Maurice Ravel, the distinguished French composer, pianist and conductor, originally composed this work to celebrate the tradition of Francois Couperin, the eighteenth century French composer. First arranged for piano, four of the movements were later orchestrated, in 1919, for orchestra. Tonight, you will hear two of them entitled Menuet and Rigaudon. I am not sure what the correct musical interpretation is, but from my perspective, I found them somewhat wistful and, at the same time, rather jolly with shades of Vaughan Williams’ folk music.
Ravel was called up in 1916, at the relatively late age of forty, and served in the artillery as a truck driver in the front line. One year later, he was discharged on medical grounds suffering from tuberculosis. While convalescing in Normandy, he completed Le Tombeau. He dedicated each of the movements to individual soldiers he had known and who perished at the front. One might have expected a certain solemnity in these circumstances, but not a bit of it, the two movements performed tonight are rather sparkly and easy on the ear.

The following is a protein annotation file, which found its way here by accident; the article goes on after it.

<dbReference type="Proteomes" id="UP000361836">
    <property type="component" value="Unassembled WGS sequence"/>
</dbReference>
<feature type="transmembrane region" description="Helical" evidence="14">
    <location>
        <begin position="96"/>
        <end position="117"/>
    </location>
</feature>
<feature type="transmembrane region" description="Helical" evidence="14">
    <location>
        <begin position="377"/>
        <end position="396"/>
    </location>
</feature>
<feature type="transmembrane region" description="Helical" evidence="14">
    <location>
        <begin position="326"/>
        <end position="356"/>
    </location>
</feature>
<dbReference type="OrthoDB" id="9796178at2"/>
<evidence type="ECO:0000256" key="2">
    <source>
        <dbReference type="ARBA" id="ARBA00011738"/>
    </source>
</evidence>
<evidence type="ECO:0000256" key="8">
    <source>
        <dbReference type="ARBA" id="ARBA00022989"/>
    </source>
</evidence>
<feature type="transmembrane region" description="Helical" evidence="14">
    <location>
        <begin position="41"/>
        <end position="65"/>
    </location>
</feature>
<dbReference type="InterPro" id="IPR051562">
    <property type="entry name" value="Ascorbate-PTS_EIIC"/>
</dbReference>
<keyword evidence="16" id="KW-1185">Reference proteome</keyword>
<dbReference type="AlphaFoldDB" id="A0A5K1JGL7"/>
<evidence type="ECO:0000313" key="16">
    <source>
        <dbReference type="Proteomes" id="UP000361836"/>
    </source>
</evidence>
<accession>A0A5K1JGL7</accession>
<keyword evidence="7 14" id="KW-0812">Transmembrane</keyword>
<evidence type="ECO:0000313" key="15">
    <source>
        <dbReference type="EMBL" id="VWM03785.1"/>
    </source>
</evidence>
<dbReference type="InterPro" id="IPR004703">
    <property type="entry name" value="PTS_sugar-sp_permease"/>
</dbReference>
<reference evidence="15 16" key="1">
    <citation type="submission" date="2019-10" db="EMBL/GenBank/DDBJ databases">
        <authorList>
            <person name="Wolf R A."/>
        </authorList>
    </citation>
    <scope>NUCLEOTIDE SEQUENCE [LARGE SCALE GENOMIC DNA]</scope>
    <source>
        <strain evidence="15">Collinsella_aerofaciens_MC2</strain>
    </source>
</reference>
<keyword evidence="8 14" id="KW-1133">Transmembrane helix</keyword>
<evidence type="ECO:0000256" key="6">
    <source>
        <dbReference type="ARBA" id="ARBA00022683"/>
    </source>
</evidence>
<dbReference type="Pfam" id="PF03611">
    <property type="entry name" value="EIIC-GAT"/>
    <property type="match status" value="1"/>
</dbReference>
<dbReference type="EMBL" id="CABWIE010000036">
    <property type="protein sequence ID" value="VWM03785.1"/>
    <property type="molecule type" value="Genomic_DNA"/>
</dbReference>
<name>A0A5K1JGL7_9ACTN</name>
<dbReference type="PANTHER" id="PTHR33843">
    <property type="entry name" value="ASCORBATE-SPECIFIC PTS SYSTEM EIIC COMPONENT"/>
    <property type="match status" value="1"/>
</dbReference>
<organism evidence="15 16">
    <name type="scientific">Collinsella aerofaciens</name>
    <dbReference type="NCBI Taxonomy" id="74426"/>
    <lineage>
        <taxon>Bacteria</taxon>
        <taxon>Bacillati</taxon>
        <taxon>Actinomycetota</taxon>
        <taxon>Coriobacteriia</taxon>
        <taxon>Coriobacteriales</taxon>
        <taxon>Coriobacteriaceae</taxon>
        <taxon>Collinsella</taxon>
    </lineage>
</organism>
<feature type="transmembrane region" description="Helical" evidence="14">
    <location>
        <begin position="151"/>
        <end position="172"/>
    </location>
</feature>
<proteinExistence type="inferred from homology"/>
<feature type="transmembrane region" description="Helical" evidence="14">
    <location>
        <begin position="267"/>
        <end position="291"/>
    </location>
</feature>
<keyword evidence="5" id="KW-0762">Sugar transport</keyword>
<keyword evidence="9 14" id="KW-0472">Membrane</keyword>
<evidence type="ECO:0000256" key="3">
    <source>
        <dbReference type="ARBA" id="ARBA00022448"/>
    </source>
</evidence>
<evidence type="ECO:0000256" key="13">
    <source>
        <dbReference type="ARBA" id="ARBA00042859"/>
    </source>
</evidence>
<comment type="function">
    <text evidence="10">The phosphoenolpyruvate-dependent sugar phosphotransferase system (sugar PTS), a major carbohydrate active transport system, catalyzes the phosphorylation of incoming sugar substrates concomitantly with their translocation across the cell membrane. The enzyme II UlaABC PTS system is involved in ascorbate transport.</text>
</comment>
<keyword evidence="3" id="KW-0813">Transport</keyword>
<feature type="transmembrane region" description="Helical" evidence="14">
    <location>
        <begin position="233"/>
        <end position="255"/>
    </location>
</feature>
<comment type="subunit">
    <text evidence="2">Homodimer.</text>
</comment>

Stephen Armitage, Violin 2